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Latest Iceland Banking Trial Reaches Half Way Point

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Latest Iceland Banking Trial Reaches Half Way Point

gavel as used in courts

Photo: sxc.hu.

The 22-day hearing of nine former Kaupþing Bank managers, accused of widespread market manipulation at the former bank, has now reached half way—with yesterday its 11th day.

Today marks a new chapter in the proceedings, with the first witnesses being called to the stand at the Reykjavík District Court. There are expected to be nine witnesses today, and over 60 before the trial ends.

Yesterday in court, Magnús Guðmundsson, former head of Kaupþing Luxembourg, was the seventh of the nine defendants to speak to the court. He is already serving prison time for his part in the Al-Thani case but is this time accused of market manipulation by selling his shares in Kaupþing to three private companies which bought the shares using loans from the bank itself, organized by the defendant. Magnús denies all charges, as do the other eight, RÚV reports.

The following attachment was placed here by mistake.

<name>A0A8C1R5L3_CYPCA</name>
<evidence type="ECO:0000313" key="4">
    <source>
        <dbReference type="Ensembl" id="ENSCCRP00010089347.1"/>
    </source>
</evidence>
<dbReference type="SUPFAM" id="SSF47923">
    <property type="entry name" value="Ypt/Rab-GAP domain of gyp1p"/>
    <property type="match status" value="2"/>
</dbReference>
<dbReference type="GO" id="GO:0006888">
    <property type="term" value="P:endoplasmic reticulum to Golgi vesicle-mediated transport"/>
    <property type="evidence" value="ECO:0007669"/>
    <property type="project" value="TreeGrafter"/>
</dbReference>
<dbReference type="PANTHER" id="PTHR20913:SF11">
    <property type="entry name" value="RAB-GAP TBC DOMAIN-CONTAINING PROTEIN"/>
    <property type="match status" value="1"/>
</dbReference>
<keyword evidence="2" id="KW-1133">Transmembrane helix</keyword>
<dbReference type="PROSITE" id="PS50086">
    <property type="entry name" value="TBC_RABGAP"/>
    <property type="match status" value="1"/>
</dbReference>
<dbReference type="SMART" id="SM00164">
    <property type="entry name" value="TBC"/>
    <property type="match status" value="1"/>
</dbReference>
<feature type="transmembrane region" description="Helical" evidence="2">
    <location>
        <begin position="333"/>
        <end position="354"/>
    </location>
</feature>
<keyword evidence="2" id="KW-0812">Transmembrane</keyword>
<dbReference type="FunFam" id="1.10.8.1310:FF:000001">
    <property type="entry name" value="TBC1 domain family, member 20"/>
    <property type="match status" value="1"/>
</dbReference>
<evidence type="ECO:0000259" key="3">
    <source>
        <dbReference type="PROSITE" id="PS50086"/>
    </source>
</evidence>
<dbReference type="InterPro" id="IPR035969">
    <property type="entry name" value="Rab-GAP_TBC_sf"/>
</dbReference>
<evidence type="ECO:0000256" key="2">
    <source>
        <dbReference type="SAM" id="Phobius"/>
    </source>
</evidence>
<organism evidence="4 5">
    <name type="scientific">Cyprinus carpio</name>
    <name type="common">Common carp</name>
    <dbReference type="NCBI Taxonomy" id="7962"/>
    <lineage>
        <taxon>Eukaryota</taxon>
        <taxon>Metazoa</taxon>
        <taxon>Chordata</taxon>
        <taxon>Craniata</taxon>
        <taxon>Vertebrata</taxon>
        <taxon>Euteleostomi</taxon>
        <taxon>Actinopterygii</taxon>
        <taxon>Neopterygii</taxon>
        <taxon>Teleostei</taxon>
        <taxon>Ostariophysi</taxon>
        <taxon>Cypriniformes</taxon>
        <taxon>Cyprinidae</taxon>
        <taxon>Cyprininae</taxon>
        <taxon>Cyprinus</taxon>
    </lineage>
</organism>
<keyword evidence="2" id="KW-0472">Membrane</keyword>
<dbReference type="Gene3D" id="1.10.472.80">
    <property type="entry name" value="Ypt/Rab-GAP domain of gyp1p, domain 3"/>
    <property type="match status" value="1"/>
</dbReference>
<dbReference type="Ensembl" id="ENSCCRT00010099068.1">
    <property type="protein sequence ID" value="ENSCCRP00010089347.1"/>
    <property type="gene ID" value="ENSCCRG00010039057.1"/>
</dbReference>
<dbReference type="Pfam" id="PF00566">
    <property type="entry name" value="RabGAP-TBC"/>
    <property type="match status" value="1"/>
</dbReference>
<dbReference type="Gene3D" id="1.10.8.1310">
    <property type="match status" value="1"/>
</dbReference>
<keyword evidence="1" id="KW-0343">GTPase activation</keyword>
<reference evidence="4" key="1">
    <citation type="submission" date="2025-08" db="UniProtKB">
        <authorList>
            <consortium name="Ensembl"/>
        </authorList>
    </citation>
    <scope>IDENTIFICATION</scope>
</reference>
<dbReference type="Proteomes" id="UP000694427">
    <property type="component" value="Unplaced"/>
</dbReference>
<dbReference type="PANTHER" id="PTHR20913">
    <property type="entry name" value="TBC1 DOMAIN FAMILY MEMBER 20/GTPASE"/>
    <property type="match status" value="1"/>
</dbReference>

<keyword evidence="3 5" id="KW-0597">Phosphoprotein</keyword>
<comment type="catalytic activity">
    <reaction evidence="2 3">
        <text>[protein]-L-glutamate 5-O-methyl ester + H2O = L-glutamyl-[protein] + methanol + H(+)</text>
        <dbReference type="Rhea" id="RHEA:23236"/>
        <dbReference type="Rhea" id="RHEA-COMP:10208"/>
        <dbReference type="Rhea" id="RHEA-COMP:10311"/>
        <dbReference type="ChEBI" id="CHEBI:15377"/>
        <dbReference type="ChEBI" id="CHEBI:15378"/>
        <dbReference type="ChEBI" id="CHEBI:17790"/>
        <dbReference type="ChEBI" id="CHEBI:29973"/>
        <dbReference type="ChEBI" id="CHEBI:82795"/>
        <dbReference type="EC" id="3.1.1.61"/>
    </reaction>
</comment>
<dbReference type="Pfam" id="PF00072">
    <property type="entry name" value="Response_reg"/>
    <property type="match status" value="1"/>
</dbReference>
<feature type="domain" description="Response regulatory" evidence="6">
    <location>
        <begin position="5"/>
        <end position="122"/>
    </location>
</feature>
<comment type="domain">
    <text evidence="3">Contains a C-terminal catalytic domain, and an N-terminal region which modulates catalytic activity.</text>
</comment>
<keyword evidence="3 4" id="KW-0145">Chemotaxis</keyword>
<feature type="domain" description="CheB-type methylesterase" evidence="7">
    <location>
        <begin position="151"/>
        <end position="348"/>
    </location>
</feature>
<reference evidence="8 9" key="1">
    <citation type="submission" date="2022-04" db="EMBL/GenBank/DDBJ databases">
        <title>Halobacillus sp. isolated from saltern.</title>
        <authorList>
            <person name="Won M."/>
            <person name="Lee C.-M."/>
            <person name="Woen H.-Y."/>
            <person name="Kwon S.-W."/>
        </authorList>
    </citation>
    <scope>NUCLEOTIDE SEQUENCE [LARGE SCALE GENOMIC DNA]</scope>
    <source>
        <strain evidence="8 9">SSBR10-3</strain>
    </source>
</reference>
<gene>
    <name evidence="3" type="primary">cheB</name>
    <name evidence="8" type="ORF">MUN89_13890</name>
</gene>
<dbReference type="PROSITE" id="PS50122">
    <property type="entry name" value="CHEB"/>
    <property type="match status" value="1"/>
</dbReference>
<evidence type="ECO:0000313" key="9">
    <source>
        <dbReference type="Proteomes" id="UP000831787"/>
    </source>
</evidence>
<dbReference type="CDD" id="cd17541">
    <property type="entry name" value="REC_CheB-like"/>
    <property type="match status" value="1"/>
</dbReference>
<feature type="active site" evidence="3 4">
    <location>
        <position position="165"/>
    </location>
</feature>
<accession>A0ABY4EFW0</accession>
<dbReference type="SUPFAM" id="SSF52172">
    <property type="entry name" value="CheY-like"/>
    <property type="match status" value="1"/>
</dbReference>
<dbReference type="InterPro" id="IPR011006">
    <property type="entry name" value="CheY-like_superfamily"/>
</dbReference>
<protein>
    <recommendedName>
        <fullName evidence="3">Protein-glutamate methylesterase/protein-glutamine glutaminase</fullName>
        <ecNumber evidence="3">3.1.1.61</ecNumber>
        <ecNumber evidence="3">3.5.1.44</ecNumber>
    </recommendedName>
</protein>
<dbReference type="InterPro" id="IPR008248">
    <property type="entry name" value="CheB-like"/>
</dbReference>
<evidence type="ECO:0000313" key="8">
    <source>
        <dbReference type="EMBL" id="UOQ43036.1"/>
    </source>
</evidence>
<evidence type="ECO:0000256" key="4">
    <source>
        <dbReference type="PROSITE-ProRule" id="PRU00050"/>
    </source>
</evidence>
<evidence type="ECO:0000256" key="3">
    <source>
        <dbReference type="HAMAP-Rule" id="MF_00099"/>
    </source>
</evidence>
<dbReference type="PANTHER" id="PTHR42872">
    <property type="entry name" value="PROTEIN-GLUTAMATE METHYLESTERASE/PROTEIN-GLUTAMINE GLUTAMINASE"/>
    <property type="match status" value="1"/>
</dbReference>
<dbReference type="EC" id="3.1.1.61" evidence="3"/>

When speaking to the court, Magnús spent much of his time criticizing how and when the raid was conducted on his Luxembourg home, saying it was a long time after the alleged crimes had taken place, that the police took practically all electrical equipment “except the toaster”—including from his wife and children. He also accused the police of having stolen an unreleased CD by Icelandic singer Bubbi Morthens and Danish singer Pouls Krebs.

He went on to criticize prison conditions, saying the garden is like “a big empty swimming pool”, with high concrete walls and no lawn.

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